Since the local church ought to give us a glimpse or foretaste of the greater church to come there’s something wrong with a church unwilling to join up (or even merge together) with other churches, there’s something wrong with a church unwilling to go on a mission trip, there’s even something wrong with a white church content to remain all white, or a black church content to remain all black, or a Hispanic church content to remain all Hispanic, or an Asian church content to remain all Asian. If we’re really about the business of the Kingdom of God we’ll make multi-ethnicity in our personal lives and in our church a priority.

You know what this means for us when we really get down to it?

First, we must think about the Church the way God thinks about His Church.

So many people are planting churches and becoming members of churches that seek to be effective and strong by targeting a certain segment of like minded people who are culturally and economically similar. These churches shoot themselves in the foot by having a church growth agenda that doesn’t match with the Church universal. We must think about our local churches in the way God thinks about them.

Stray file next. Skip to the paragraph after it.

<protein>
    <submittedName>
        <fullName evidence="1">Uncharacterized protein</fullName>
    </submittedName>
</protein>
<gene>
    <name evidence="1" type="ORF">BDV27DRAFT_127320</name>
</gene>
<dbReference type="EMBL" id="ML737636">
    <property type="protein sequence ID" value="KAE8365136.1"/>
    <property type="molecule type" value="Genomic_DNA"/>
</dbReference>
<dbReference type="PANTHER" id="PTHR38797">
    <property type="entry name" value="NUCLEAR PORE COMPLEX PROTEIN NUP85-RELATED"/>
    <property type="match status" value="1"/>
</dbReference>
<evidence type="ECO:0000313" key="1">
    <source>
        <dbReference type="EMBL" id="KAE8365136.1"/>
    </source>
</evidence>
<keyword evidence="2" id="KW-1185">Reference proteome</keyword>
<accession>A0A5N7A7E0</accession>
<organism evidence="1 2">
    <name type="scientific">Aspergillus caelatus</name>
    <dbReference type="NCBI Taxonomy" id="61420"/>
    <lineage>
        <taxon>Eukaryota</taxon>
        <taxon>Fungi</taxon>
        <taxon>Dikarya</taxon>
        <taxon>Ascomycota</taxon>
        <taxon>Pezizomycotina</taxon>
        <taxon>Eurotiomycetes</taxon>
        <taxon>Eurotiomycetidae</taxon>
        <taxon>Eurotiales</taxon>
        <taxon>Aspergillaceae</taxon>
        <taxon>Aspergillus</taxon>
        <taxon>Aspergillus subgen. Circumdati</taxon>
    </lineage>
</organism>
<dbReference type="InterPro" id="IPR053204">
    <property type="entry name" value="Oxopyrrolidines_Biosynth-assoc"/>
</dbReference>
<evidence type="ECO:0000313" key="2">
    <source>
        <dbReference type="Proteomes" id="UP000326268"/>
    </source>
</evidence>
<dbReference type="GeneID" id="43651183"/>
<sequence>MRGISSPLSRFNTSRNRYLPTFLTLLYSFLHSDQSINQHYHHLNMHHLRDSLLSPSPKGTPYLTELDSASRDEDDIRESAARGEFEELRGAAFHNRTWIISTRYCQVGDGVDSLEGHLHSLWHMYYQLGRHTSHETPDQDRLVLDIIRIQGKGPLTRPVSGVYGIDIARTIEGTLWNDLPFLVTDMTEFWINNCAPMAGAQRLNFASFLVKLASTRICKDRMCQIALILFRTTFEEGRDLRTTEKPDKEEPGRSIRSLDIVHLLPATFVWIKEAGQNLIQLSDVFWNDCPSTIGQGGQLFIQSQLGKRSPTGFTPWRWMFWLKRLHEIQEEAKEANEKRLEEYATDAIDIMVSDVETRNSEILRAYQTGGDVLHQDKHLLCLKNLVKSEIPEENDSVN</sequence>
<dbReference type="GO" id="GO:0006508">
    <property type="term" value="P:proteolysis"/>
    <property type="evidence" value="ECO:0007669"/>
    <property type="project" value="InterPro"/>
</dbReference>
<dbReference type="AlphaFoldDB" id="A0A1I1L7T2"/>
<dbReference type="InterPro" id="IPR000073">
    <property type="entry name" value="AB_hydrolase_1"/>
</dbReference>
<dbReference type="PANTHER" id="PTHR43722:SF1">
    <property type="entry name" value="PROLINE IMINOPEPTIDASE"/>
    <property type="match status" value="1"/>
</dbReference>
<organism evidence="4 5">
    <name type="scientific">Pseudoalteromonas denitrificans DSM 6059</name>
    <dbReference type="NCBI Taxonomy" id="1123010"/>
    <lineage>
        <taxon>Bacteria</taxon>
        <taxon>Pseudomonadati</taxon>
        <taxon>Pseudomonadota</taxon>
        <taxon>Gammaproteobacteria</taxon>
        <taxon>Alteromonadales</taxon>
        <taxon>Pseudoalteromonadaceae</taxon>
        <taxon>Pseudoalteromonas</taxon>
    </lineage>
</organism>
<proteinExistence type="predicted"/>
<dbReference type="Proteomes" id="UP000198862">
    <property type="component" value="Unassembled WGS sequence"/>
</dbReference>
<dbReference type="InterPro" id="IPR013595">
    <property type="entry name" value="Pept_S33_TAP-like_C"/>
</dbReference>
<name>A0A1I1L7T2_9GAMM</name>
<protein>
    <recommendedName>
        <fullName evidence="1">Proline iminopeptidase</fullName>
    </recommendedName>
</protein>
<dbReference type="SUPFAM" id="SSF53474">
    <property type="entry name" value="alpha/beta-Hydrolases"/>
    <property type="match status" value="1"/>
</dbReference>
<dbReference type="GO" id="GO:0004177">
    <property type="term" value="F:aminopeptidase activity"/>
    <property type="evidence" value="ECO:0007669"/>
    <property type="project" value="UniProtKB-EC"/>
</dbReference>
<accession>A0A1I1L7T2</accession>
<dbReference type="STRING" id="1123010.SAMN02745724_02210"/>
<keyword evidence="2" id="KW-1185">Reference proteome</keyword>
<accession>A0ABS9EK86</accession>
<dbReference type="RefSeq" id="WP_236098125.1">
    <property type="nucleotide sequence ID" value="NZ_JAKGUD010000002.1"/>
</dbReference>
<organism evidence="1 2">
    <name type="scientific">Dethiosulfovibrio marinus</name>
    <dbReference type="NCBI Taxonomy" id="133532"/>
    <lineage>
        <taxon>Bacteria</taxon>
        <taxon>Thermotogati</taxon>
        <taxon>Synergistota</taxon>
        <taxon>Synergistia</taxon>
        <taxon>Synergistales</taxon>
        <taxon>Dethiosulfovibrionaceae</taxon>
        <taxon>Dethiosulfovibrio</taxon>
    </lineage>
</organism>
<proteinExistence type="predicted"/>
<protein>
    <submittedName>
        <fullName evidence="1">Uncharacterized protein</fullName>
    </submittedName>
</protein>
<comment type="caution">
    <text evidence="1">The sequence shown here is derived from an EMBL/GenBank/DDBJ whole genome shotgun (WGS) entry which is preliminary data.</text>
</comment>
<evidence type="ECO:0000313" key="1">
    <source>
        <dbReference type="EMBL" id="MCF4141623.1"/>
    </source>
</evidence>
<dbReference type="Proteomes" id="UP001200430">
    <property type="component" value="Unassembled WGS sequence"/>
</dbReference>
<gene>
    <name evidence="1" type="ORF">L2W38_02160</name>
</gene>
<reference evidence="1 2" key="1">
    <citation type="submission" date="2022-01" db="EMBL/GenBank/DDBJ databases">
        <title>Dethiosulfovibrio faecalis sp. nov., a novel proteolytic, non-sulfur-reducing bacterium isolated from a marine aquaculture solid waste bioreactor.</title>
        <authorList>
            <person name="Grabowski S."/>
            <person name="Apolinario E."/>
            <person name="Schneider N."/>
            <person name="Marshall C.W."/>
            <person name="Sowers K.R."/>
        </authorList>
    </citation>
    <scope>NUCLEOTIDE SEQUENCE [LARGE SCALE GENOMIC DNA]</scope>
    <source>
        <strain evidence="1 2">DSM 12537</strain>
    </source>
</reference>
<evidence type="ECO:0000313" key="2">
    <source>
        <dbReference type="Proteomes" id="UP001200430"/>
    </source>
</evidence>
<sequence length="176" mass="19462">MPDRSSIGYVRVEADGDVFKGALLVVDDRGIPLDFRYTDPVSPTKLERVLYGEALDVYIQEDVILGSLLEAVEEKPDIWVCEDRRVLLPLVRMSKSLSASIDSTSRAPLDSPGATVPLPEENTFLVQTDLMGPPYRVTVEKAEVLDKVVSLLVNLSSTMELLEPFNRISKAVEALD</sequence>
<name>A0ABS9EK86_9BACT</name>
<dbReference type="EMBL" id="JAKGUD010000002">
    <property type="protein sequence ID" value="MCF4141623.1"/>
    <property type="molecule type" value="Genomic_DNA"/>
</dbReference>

Second, we must understand who we are in Christ.

Theologian Justav Gonzalez writes this, “The multi-ethnic vision is sweet but there is a bitter side to it. There is a bitter side to having to declare the vision of many peoples, many tribes, many nations, and many languages. This bitter side involves not just adding a bit of color or folklore into our traditional worship services, it includes radical changes in the way we understand ourselves.” This is not about tolerance, it’s about who we are in Christ. Though different, when we become new creations in Christ, we become one in Christ. And if we love one another in Christ, we’ll see someone as ‘Christian’ before we see them as ‘white’ ‘black’ ‘hispanic’ or ‘asian.’